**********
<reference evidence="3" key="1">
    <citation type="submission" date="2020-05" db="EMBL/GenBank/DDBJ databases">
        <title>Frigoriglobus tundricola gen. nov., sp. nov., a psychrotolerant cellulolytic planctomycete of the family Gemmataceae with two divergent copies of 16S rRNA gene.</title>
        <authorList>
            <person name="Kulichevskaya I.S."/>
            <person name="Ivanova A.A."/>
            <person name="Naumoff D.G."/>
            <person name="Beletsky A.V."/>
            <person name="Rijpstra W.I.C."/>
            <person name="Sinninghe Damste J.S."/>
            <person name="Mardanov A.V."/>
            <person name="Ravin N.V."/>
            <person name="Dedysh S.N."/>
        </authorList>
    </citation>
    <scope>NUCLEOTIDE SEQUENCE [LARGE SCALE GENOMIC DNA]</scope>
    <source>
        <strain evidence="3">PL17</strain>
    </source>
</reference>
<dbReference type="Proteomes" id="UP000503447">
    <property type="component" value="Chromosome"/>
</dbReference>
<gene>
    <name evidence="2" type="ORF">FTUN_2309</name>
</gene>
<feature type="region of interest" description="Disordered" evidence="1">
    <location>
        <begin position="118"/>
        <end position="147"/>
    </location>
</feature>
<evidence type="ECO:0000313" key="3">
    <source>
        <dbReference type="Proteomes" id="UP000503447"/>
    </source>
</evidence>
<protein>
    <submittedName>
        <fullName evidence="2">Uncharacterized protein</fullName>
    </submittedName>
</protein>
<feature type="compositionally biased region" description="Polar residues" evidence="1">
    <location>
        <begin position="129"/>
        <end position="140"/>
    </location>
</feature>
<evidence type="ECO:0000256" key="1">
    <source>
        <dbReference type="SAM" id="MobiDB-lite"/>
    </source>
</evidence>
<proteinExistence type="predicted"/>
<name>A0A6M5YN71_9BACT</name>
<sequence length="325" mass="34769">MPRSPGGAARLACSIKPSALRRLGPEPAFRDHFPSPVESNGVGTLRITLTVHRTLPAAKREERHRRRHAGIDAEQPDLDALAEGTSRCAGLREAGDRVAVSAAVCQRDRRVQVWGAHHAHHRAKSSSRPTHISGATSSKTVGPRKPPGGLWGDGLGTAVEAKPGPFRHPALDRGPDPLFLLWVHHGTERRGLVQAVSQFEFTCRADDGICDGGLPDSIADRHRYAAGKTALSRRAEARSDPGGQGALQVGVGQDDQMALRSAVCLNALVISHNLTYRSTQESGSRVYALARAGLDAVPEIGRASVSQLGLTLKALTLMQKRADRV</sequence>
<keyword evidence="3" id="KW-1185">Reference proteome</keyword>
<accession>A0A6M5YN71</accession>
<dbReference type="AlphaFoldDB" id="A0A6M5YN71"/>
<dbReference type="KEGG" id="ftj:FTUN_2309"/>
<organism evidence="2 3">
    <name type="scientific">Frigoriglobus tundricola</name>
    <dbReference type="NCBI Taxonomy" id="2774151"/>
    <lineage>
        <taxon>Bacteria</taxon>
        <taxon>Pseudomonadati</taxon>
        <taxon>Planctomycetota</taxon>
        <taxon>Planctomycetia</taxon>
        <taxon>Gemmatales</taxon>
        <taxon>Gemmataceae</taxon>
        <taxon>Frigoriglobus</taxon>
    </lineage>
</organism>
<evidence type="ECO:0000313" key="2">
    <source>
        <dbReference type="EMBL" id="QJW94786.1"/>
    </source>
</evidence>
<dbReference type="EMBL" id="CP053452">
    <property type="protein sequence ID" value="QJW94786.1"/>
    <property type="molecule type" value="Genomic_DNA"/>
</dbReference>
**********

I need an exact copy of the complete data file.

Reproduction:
<reference evidence="3" key="1">
    <citation type="submission" date="2020-05" db="EMBL/GenBank/DDBJ databases">
        <title>Frigoriglobus tundricola gen. nov., sp. nov., a psychrotolerant cellulolytic planctomycete of the family Gemmataceae with two divergent copies of 16S rRNA gene.</title>
        <authorList>
            <person name="Kulichevskaya I.S."/>
            <person name="Ivanova A.A."/>
            <person name="Naumoff D.G."/>
            <person name="Beletsky A.V."/>
            <person name="Rijpstra W.I.C."/>
            <person name="Sinninghe Damste J.S."/>
            <person name="Mardanov A.V."/>
            <person name="Ravin N.V."/>
            <person name="Dedysh S.N."/>
        </authorList>
    </citation>
    <scope>NUCLEOTIDE SEQUENCE [LARGE SCALE GENOMIC DNA]</scope>
    <source>
        <strain evidence="3">PL17</strain>
    </source>
</reference>
<dbReference type="Proteomes" id="UP000503447">
    <property type="component" value="Chromosome"/>
</dbReference>
<gene>
    <name evidence="2" type="ORF">FTUN_2309</name>
</gene>
<feature type="region of interest" description="Disordered" evidence="1">
    <location>
        <begin position="118"/>
        <end position="147"/>
    </location>
</feature>
<evidence type="ECO:0000313" key="3">
    <source>
        <dbReference type="Proteomes" id="UP000503447"/>
    </source>
</evidence>
<protein>
    <submittedName>
        <fullName evidence="2">Uncharacterized protein</fullName>
    </submittedName>
</protein>
<feature type="compositionally biased region" description="Polar residues" evidence="1">
    <location>
        <begin position="129"/>
        <end position="140"/>
    </location>
</feature>
<evidence type="ECO:0000256" key="1">
    <source>
        <dbReference type="SAM" id="MobiDB-lite"/>
    </source>
</evidence>
<proteinExistence type="predicted"/>
<name>A0A6M5YN71_9BACT</name>
<sequence length="325" mass="34769">MPRSPGGAARLACSIKPSALRRLGPEPAFRDHFPSPVESNGVGTLRITLTVHRTLPAAKREERHRRRHAGIDAEQPDLDALAEGTSRCAGLREAGDRVAVSAAVCQRDRRVQVWGAHHAHHRAKSSSRPTHISGATSSKTVGPRKPPGGLWGDGLGTAVEAKPGPFRHPALDRGPDPLFLLWVHHGTERRGLVQAVSQFEFTCRADDGICDGGLPDSIADRHRYAAGKTALSRRAEARSDPGGQGALQVGVGQDDQMALRSAVCLNALVISHNLTYRSTQESGSRVYALARAGLDAVPEIGRASVSQLGLTLKALTLMQKRADRV</sequence>
<keyword evidence="3" id="KW-1185">Reference proteome</keyword>
<accession>A0A6M5YN71</accession>
<dbReference type="AlphaFoldDB" id="A0A6M5YN71"/>
<dbReference type="KEGG" id="ftj:FTUN_2309"/>
<organism evidence="2 3">
    <name type="scientific">Frigoriglobus tundricola</name>
    <dbReference type="NCBI Taxonomy" id="2774151"/>
    <lineage>
        <taxon>Bacteria</taxon>
        <taxon>Pseudomonadati</taxon>
        <taxon>Planctomycetota</taxon>
        <taxon>Planctomycetia</taxon>
        <taxon>Gemmatales</taxon>
        <taxon>Gemmataceae</taxon>
        <taxon>Frigoriglobus</taxon>
    </lineage>
</organism>
<evidence type="ECO:0000313" key="2">
    <source>
        <dbReference type="EMBL" id="QJW94786.1"/>
    </source>
</evidence>
<dbReference type="EMBL" id="CP053452">
    <property type="protein sequence ID" value="QJW94786.1"/>
    <property type="molecule type" value="Genomic_DNA"/>
</dbReference>